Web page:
The Master in Accountancy at the University of Malta – educating tomorrow’s accountant

The University of Malta has been running the two-year programme leading to the Master in Accountancy (MAccty) since 2012. This programme is offered both on a full-time and part-time basis. The first Masters group graduated in 2014 and currently about 80 to 100 students post-graduate each year.

The course is open to graduates who have undertaken accountancy as one of their two streams in the Bachelor of Commerce degree and attained the minimum required performance level in their study units. On the other hand, the part-time course is open to those accountants who graduated at BAccty (Hons) or BA (Accty) Hons prior to the introduction of the MAccty programme and who find the need to upgrade to the Master course. In this connection, it is important to point out that most such BAccty (Hons) or BA (Accty) Hons graduates are already accredited at Level 7 (equivalent to the level of Master), the proviso being that prior to attaining their professional degree they had also graduated at the first-degree BCom level. The part-time students join the full-time ones (normally in the afternoons) for a number of non-core study units and a dissertation/monograph. Other applicants are initially admitted to the BCom programme and given subject-for-subject exemptions for any study unit in which there is equivalence and in which they would have attained a sufficient level of performance.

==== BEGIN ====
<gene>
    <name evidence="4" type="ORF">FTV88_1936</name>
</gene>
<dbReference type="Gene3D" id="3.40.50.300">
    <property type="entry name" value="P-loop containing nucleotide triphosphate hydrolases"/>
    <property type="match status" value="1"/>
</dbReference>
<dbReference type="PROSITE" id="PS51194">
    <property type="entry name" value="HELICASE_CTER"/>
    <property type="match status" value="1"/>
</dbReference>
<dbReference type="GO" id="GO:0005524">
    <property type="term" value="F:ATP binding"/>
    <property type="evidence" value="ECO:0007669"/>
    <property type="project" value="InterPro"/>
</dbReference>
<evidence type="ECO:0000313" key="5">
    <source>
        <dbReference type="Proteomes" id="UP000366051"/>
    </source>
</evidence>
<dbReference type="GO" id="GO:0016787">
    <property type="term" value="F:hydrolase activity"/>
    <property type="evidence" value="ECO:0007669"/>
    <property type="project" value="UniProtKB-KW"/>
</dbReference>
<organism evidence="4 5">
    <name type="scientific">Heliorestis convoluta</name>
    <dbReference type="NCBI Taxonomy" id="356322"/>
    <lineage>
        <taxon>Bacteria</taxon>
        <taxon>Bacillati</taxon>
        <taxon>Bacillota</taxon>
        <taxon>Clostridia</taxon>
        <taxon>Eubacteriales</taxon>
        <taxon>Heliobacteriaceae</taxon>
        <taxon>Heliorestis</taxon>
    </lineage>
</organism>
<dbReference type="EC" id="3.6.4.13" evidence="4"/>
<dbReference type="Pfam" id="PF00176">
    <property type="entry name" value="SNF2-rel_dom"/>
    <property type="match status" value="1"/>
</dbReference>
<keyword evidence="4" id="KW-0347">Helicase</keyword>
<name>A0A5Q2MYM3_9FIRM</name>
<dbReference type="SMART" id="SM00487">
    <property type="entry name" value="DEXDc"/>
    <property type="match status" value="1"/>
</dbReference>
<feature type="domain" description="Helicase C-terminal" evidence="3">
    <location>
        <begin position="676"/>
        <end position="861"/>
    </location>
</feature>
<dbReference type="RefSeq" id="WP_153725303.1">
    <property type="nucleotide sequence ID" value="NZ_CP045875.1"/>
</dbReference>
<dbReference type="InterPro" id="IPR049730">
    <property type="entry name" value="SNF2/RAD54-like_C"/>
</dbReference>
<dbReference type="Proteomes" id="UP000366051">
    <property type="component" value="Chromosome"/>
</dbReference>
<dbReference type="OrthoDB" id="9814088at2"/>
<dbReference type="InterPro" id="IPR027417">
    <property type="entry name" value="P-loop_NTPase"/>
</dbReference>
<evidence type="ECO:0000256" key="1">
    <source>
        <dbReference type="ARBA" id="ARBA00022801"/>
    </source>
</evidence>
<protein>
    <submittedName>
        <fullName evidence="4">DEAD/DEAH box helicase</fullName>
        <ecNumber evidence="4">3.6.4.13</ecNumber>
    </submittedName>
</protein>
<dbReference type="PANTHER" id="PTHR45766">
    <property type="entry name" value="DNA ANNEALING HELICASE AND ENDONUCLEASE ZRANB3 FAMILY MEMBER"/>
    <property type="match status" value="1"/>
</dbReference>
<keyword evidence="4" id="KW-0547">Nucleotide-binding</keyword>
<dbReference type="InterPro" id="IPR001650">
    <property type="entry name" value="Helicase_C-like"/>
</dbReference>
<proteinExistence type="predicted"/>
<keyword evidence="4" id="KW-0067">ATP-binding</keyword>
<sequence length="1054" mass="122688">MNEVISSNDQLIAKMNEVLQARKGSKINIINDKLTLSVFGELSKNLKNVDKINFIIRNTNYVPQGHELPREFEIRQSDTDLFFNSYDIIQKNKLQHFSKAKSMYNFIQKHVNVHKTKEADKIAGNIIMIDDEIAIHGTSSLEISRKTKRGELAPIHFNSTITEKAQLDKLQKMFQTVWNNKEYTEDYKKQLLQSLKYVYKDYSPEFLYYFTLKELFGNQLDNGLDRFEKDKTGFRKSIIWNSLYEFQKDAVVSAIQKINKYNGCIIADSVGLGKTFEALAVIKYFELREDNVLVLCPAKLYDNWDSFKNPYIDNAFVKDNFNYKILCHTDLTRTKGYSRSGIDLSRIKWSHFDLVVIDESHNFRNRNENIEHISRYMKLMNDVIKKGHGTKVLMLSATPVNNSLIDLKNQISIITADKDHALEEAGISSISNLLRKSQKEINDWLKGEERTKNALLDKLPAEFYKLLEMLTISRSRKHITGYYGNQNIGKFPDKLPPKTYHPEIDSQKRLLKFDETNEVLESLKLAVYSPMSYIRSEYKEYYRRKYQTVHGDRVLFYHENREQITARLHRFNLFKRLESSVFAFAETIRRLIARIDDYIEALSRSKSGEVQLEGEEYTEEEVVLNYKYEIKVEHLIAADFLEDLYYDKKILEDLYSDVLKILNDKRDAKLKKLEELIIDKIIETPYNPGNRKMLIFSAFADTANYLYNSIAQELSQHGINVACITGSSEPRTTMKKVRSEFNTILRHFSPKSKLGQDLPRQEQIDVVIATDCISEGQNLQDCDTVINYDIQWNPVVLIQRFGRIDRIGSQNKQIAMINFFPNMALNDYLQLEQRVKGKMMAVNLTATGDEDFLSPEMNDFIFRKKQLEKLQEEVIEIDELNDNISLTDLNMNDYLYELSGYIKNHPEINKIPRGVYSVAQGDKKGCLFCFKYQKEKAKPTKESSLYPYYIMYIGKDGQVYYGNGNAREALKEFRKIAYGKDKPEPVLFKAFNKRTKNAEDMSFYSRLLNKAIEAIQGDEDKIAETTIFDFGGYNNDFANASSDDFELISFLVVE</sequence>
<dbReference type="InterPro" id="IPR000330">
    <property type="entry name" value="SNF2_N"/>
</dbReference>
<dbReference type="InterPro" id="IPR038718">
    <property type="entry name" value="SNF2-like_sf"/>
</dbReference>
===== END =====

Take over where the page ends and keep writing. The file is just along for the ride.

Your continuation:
The Master in Accountancy has resulted in significant changes in the University’s professional accountancy education. It was introduced after a thorough three-year exercise carried out by the Department of Accountancy with the collective support and feedback of several parties including the Rectorate, most of the Departmental staff (currently about 60 including 10 involved in both teaching and research publications), the Malta Institute of Accountants, major employers, as well as the validation of the University Programme Validation Unit and the recommendations of international accounting professors. Among other matters, this upgrade involved the introduction of:

A choice of one of several newly offered electives (beyond the warrant requirements) in response to employer demands, this including international financial reporting, public sector financial reporting, financial instruments and risk, project management and entrepreneurship. Such choice was further augmented in 2015/6 by an international taxation elective and a small entity financial reporting one – the latter by a visiting professor, Prof Robin Jarvis sponsored by the institute;

  • A new study module on financial services legislation run by the Faculty of Laws in order to cater better for Malta’s financial centre requirements;
  • A research issues study unit aimed at strengthening research methodology at this Master level;
  • A separate advanced corporate governance module run by the department itself in addition to the business ethics module run by the Faculty of Theology;